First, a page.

Bowles-Eye View · Thomas Bowles · Monday February 23, 2009
In racing, there’s that old analogy of “second place is the first loser.” And in certain ways Sunday, Jeff Gordon did come up short. As Matt Kenseth celebrated in Victory Lane late into the night at Fontana, Gordon saw his winless streak extended to 42 points-paying events — tying the worst stretch of his 16-year career.
But for Gordon, losing out on the California Oscar couldn’t completely erase the momentum of finishing runner-up. Two races in, a second place finish — combined with a strong Daytona performance derailed only by the weather — has momentum back in the corner of Team No. 24. And when you’re dealing with a man who’s won more Cup races in the past 20 years than anyone else, that’s not something to be taken lightly by the rest of the competition.
“I’m so excited about this race team right now,” a fired up Gordon said after leading 64 laps Sunday — his highest total since Martinsville last Spring. “I love the way the car was driving. To be able to battle and go to the front like that, have solid pit stops… felt like we had the car [to win].”
To do so, he had to fight the momentum of the No. 17, whose net gain of 10 spots on pit road consistently stymied the competition. Their final stop left Gordon in the role of the challenger, giving Kenseth the lead for the race’s final restart on lap 216. But while this year’s Daytona 500 winner darted out to a quick, seemingly insurmountable lead, it was Gordon who refused to give up, cutting the deficit to a handful of car lengths in fighting to the final corner of the final lap.
“I put a lot of heat on him,” said Gordon in an obvious admission even the casual racing observer could see from a distance. “I drove as hard as I’ve driven in a long time. He didn’t make any mistakes. Maybe one little slip up, but just wasn’t enough for me to do anything with him.”
One person Gordon and Company were able to handle quite easily for a change was the No. 48 team of Jimmie Johnson. The man who’s stolen Gordon’s thunder as top dawg at Hendrick Motorsports showed no signs of slowing early on, leading 74 of the first 77 laps and threatening to turn the race into a runaway. But as track conditions shifted with the darkness, the setting sun brought a surprising fade to Johnson’s No. 48. For the first time in recent memory, it was Steve Letarte outadjusting Chad Knaus atop the pit box, as the track fell right into the hands of the DuPont Chevrolet. By race’s end, Johnson was struggling to simply hold onto a top 5 finish, while Gordon was the sole Hendrick contender left standing.
The final results didn’t show Gordon and Johnson separated by all that much: second and ninth is just a 32-point difference, after all. But it’s the mental confidence boost that gives Gordon’s corner in 2009 that makes this comparison worth mentioning. After two years of getting beaten down repeatedly by the former mentee, the mentor and his oft-criticized crew chief are looking for any sort of ammo he can get.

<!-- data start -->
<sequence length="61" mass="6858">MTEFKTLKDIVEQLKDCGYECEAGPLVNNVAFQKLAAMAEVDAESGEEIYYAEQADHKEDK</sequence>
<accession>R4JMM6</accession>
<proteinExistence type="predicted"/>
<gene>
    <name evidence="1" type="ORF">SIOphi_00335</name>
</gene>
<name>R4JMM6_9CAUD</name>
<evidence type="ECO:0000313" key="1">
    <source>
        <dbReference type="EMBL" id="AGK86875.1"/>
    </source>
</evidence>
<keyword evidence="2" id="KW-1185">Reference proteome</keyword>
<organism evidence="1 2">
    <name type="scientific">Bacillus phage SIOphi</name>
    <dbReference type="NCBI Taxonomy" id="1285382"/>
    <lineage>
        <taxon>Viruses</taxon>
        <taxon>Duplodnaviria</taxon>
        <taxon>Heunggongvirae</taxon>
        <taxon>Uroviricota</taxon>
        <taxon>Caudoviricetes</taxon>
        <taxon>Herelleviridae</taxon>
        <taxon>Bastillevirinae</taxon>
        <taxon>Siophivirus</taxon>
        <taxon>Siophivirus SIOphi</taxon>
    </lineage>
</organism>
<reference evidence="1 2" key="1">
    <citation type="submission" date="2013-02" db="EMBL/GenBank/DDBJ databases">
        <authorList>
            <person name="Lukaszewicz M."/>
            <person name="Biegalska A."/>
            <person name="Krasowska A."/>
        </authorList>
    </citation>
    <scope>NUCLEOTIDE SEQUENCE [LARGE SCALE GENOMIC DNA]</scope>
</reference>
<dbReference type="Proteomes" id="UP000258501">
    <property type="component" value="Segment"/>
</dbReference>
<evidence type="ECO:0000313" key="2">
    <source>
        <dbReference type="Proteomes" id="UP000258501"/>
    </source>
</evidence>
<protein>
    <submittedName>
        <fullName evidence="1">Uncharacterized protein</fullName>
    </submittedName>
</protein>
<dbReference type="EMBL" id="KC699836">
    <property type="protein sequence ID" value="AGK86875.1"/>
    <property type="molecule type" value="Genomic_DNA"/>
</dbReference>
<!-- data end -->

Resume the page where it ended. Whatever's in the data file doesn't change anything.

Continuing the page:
“It’s called getting beat and not liking it,” said Gordon of his and the team’s sudden focus in 2009. “ I’ve worked harder over this offseason getting myself in shape than I have in a long time. I’m refocused.”
“I’m a little bit more used to being a dad now.”
It’s that word “dad” which many thought would bring a quick end to Gordon’s career; and in time, perhaps it will. After all, talk went wild in Daytona of the man’s impending retirement once Gordon mentioned how he’d like to have a role at Hendrick Motorsports once his driving career is over (for the record, his contract in that department runs only through 2010). With Johnson going for four straight titles, Mark Martin going for his first at 50, and Dale Earnhardt, Jr.‘s quest for legitimacy in the No. 88, it’s easy to lose the most accomplished man in the bunch to “also ran” status a bit too soon.
At 37, it’s true that youth of the man they once called Wonderboy has been replaced by experience — and the rigors of modern-day NASCAR point to a career ending sooner rather than later. But one thing about the best athletes we often forget is how many are capable of one final flash of greatness before it all fades to black. For all the talk of Brett Favre’s final year in the NFL, people forget his second-to-last season, when he fell one pass short of leading his Green Bay Packers to the Super Bowl. There was the late, great Dale Earnhardt, who recovered from a four-year slump to finish runner-up in the 2000 standings at age 49. For every Darrell Waltrip, there’s a Rusty Wallace who fills the backside of his career with results to be proud of, not scorned upon.
Whether this will be the season of Gordon’s renaissance is yet to be determined. But just two years removed from what could have been his sixth championship under the old points system, we at least know this much … Jeff Gordon is determined not to be fourth on the Hendrick totem pole. And — at least for the moment — that’s been enough for him to end the month of February back on top of it.
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